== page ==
2013-12015 - The Names of God
Ruth ~ Part 15
The Names of God: There are actually four forms of names of deity
in these verses; three are applicable to God, and one to the gods
of the Moabites. First, just to get it out of the way, lets look at
verse 15. Here is where we find the word gods. While scripture makes it clear
there is only one true God, it is also clear that scripture recognizes people
had objects of worship other than God. These might have been idols in the
classic sense. I also believe that sometimes there were actually demonic
manifestations which people may have been worshiping. In either case, Satan
was clearly involved in leading people away from God.
Now we find three names of God identified in these verses: God, Lord and
God: The use of the word God here deals with God as the father or
progenitor of His people Israel. Jackman speaks to Ruths use of Gods
name this way, when he notes:
In verse 16, Ruths loyalty to Naomi is shown to have its roots
in her loyalty to Naomis God (your God, my God). What began
as a borrowed faith is now declared to be her own, and her further statement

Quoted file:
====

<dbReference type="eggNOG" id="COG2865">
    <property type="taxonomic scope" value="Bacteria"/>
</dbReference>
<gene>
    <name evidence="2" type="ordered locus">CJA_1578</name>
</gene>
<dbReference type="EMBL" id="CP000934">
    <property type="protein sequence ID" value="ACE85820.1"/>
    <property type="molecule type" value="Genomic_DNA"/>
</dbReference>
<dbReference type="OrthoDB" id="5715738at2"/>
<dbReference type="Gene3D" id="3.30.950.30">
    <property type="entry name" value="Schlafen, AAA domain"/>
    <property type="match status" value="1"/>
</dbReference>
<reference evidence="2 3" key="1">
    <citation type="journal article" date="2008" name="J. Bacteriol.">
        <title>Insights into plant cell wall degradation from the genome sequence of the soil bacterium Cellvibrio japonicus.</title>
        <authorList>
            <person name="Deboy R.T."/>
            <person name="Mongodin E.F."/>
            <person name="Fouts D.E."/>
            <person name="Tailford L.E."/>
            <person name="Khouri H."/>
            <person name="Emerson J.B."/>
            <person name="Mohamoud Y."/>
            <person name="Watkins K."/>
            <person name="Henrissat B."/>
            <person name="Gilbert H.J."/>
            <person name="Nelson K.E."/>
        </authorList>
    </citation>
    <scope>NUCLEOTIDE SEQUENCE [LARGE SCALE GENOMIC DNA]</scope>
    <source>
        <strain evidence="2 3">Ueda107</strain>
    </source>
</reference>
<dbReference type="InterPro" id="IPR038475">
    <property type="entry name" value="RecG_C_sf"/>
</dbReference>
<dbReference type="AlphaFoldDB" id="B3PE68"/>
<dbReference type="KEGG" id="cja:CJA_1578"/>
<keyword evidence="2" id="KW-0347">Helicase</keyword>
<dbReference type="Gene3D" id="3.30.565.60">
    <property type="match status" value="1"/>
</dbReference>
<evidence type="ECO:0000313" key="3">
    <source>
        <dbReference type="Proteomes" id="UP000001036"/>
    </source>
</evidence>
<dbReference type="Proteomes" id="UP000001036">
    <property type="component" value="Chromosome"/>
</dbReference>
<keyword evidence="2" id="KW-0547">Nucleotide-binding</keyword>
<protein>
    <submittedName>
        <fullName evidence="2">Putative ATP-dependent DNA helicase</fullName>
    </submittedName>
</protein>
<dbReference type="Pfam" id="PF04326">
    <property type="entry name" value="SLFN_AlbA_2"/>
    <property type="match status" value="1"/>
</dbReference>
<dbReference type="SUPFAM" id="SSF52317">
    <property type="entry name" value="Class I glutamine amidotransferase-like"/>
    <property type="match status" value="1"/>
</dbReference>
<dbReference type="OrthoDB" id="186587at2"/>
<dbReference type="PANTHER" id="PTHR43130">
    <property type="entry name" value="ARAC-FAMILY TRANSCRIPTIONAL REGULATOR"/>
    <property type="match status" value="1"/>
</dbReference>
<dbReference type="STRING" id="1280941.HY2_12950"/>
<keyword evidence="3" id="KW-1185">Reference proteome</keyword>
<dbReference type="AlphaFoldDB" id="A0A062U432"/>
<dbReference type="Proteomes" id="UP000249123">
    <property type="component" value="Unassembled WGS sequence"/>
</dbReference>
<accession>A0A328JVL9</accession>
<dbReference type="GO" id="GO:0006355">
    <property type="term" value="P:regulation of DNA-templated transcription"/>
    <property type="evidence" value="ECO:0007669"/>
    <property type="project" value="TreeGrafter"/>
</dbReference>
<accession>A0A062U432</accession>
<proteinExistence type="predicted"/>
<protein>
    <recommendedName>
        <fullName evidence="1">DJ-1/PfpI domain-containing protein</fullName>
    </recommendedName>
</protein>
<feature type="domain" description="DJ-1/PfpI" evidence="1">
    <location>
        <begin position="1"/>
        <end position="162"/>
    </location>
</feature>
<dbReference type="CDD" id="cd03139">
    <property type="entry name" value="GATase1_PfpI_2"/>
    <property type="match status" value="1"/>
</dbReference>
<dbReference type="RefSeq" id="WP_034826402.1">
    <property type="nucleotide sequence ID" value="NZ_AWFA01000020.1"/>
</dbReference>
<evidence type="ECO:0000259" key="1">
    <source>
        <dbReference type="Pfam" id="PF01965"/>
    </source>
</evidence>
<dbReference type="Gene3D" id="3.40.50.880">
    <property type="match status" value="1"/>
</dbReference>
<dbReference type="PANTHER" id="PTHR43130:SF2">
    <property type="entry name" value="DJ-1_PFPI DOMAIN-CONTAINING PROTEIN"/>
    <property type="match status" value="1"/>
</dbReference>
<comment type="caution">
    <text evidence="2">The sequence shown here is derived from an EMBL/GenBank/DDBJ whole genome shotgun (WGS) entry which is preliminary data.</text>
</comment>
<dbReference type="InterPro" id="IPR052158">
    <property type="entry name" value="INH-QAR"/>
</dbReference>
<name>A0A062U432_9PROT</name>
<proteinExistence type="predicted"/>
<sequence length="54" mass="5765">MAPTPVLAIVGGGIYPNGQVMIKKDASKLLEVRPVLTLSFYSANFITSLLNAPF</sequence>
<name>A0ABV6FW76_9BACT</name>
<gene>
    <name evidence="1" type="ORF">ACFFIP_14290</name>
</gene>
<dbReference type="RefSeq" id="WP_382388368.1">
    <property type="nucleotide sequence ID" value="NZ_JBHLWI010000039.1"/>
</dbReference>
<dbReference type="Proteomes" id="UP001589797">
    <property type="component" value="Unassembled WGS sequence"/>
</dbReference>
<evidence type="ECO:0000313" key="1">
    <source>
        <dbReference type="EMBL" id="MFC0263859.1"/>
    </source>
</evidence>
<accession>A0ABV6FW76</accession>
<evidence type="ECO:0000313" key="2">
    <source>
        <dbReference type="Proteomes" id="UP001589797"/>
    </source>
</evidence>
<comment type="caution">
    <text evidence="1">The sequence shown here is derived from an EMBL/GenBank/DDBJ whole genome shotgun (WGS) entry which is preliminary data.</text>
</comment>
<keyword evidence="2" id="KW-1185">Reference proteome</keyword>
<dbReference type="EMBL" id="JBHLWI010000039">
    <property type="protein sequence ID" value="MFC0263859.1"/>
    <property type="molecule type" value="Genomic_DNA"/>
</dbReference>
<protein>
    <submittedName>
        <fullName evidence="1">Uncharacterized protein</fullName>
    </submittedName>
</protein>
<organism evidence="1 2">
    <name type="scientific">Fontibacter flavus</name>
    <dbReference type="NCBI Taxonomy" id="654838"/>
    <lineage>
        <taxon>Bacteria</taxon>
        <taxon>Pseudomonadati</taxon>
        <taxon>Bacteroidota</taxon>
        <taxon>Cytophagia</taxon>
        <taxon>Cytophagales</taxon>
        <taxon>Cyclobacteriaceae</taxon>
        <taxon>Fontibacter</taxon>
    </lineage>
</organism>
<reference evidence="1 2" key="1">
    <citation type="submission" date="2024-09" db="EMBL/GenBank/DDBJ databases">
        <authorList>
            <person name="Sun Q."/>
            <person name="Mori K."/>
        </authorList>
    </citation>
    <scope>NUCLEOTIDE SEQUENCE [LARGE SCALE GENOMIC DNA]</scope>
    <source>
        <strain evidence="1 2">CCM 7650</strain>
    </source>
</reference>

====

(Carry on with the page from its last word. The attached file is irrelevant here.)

in verse 17 reveals her commitment to the powerful, sovereign hand of Yahweh
over her life. 1
Lord: The general use of the word refers to one who has authority
over others. In this context, it would refer to the ultimate authority, which
can only be exercised by God. Ruth has moved from talking about God in
relationship to His people Israel, to accepting His authority over her as
Almighty: This is the word Shaddai. There are a number of interpretations
of the root of the Hebrew, but apparently there is no agreement, and the
word is considered obscure. Here the focus is on Gods power. It was
Naomis belief that God exercised His power to take all from Naomi,
because of her sins. Reed has this to say.
By speaking of God as the Almighty, she emphasized His great
power (or provisions
. This great God could not be resisted.
The disaster He sent could not be averted.
Naomi was sure her problem
was all Gods fault.
Her complaint began and ended with a reference
to the Almighty, the name of the all-powerful God. 2
Jackman, David, The Communicators Commentary, Vol. 7,
Judges, Ruth, Word Books, Dallas, TX, 1997, p. 326.
Reed, John W., The Bible Knowledge Commentary, Volume 1,
Ruth, Victor Books, Wheaton, IL., 1986, p. 421.
To be continued.
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